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New hires are an ideal target for phishers

While new hires are vulnerable to phishing attacks, the proper training and resources can help them stay alert. HR must build a proactive security culture to reduce the risk of data breaches.

Phishing attacks are a growing threat to organizations, with new hires being prime targets. Their eagerness to please can unintentionally reveal sensitive information and make companies vulnerable to these threats. HR professionals must understand the risks and learn to protect new employees from phishing attempts.

Why New Hires Are Vulnerable to Phishing Attacks

New hires are the most vulnerable to phishing attacks because they are often unfamiliar with a company’s internal systems. Phishers can craft emails that appear to come from colleagues or managers. As new hires try to learn about everyone’s roles, it can be difficult for them to distinguish between legitimate and fraudulent messages.

Moreover, new hires face an overwhelming volume of information. From onboarding documents to numerous welcome emails, it is easy for phishing attempts to slip through as they try to stay on top of everything. Phishers often take advantage of this by sending emails that prompt immediate action. The desire to impress supervisors and colleagues increases their likelihood of falling for these schemes.

When phishing attacks occur, the consequences can be severe. Employees may disclose sensitive information or grant unauthorized access. Data breaches can damage customer trust and tarnish a company’s reputation. In fact, 16% of businesses claim that breach issues pose the most serious reputation concern. That’s why HR teams must recognize the vulnerabilities of new hires and implement effective protective measures.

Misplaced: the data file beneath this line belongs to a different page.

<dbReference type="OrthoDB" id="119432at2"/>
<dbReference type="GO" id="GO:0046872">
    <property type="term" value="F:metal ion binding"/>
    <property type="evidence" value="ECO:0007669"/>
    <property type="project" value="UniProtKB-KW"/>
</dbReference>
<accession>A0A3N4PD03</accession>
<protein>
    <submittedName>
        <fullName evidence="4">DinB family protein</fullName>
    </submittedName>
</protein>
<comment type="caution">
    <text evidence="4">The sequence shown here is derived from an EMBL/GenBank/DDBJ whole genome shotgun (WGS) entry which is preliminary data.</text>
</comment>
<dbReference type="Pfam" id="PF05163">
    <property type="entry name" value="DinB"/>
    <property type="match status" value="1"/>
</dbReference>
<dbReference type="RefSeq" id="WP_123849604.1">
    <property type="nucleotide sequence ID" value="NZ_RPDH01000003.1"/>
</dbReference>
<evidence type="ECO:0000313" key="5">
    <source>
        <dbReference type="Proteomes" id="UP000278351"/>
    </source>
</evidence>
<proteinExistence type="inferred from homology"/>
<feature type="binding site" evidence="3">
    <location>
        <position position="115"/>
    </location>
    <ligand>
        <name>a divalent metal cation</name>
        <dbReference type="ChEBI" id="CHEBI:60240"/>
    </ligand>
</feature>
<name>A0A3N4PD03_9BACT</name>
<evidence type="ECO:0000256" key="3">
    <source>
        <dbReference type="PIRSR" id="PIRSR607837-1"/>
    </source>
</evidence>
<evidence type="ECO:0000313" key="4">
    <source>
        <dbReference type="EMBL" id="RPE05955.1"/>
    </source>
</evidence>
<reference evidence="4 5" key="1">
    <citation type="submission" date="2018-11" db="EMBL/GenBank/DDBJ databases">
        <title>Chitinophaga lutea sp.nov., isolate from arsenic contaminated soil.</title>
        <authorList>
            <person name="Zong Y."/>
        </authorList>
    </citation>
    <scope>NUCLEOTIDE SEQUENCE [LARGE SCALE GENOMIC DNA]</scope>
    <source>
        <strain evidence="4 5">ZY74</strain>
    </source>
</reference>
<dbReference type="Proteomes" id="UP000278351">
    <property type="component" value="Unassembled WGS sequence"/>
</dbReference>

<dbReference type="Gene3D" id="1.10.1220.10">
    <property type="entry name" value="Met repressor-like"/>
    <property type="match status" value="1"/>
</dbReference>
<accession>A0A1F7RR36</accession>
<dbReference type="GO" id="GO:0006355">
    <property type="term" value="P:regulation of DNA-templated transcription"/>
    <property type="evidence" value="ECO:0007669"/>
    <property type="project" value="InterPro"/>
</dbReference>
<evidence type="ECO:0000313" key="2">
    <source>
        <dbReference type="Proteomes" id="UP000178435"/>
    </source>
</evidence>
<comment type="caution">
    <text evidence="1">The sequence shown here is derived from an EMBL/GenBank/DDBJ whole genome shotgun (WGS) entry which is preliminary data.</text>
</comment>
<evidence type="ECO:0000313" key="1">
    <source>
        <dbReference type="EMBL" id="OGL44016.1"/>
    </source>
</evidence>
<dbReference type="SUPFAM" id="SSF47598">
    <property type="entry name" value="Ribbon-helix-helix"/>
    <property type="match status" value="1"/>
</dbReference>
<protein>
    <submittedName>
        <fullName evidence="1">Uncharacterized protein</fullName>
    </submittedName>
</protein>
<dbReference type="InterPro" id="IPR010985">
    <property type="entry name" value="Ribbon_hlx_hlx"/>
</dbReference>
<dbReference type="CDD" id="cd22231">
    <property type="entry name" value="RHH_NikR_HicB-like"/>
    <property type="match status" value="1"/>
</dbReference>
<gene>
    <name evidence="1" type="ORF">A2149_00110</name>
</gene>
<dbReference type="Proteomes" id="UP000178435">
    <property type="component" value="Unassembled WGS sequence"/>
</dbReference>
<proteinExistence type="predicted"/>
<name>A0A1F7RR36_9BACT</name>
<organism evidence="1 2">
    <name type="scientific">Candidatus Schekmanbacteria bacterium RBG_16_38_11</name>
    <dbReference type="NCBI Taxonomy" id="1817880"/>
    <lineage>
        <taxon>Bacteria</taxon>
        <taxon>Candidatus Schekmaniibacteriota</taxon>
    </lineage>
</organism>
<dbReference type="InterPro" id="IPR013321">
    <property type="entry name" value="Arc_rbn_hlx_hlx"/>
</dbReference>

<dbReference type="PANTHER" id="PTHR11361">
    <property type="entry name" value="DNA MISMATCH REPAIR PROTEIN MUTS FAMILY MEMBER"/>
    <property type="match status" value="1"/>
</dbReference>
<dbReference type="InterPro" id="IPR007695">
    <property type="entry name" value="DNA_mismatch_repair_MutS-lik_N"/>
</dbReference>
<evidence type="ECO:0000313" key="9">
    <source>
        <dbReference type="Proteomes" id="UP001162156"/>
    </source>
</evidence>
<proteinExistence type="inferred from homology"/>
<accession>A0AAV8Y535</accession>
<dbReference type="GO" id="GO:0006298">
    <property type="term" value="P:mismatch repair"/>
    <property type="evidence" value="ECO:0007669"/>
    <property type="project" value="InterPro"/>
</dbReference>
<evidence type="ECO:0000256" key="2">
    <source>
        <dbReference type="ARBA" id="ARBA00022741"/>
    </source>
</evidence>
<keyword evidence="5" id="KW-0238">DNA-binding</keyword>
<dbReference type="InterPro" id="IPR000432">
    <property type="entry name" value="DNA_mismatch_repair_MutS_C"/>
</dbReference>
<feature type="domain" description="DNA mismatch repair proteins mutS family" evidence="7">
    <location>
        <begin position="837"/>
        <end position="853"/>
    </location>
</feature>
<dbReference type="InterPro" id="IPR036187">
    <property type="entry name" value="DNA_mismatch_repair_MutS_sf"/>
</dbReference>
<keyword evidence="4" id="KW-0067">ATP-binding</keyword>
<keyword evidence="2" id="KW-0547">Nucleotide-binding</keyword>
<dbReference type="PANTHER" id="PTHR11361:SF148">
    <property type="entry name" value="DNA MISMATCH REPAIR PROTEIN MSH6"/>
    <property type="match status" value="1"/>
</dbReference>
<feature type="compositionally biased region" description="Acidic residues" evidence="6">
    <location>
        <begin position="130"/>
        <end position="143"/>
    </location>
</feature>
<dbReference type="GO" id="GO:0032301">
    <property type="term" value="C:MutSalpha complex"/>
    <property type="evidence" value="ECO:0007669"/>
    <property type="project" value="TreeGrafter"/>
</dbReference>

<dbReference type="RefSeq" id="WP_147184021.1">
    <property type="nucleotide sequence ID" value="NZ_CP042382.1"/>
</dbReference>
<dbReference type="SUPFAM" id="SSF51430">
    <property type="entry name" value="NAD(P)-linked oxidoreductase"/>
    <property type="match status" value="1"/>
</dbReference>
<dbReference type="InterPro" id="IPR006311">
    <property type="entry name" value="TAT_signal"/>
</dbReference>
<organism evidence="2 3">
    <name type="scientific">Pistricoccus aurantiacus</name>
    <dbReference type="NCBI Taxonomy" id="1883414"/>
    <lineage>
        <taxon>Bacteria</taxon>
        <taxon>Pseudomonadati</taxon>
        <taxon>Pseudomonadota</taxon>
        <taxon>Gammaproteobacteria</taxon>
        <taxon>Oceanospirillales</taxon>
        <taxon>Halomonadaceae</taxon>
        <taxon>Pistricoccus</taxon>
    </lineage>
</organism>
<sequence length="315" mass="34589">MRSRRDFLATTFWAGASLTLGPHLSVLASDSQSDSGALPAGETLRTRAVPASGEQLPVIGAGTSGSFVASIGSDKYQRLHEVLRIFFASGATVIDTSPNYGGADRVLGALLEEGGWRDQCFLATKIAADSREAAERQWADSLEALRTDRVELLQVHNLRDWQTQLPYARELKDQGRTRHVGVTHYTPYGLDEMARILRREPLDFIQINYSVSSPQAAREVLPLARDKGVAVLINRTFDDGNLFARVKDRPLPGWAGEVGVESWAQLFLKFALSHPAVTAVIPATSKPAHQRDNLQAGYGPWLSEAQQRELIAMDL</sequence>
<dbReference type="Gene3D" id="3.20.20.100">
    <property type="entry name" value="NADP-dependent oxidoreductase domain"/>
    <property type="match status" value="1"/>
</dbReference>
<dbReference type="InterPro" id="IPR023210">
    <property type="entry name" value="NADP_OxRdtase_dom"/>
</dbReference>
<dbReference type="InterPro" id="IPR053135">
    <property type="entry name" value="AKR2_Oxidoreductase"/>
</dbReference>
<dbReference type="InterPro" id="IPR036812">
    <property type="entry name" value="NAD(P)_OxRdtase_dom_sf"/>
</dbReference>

1. Implement Simulated Phishing Exercises

IBM reported that 41% of the cyberattacks they analyzed resulted in phishing attempts to infiltrate organizations. One way HR can reduce these numbers is with simulated exercises. These are an effective way to help new employees recognize phishing attacks and decrease their vulnerability. By exposing them to realistic scenarios, HR managers can increase their awareness.

One example of a mock exercise is sending out fake phishing emails that mimic common tactics cybercriminals use. These emails typically contain suspicious links or request sensitive information, such as login credentials.

After the exercise, employees who clicked on the links or responded to the requests should receive immediate feedback. HR managers can explain the missed indicators, allowing them to learn from mistakes.

Regularly conduct these exercises to help teams become familiar with the red flags. This consistency enables leaders to track results over time and tailor their training to address specific weaknesses.

2. Encourage Verification of Unusual Requests

HR teams should stress the importance of verifying sketchy email requests, as this is the most common way for phishers to exploit new hires. Start by teaching new hires about all the avenues that may fall victim to email requests. Then, encourage them to double-check unexpected or suspicious requests before taking action. They can do this in several ways:

  • Directly contacting the requester: If an email appears from a manager or colleague, employees should call or message them to confirm the request’s legitimacy. A trusted communication channel is crucial rather than replying directly to the email.
  • Involving IT security teams: If an email asks for sensitive information, let employees know they can forward it to the security team for review. These teams can quickly determine potential phishing attempts and guide the employee on how to proceed.
  • Cross-referencing internal policies: If your company has standard practices for handling sensitive data, ensure new hires have these guidelines. Familiarity with these policies enables them to recognize requests outside normal procedures.

3. Provide Awareness Training During Onboarding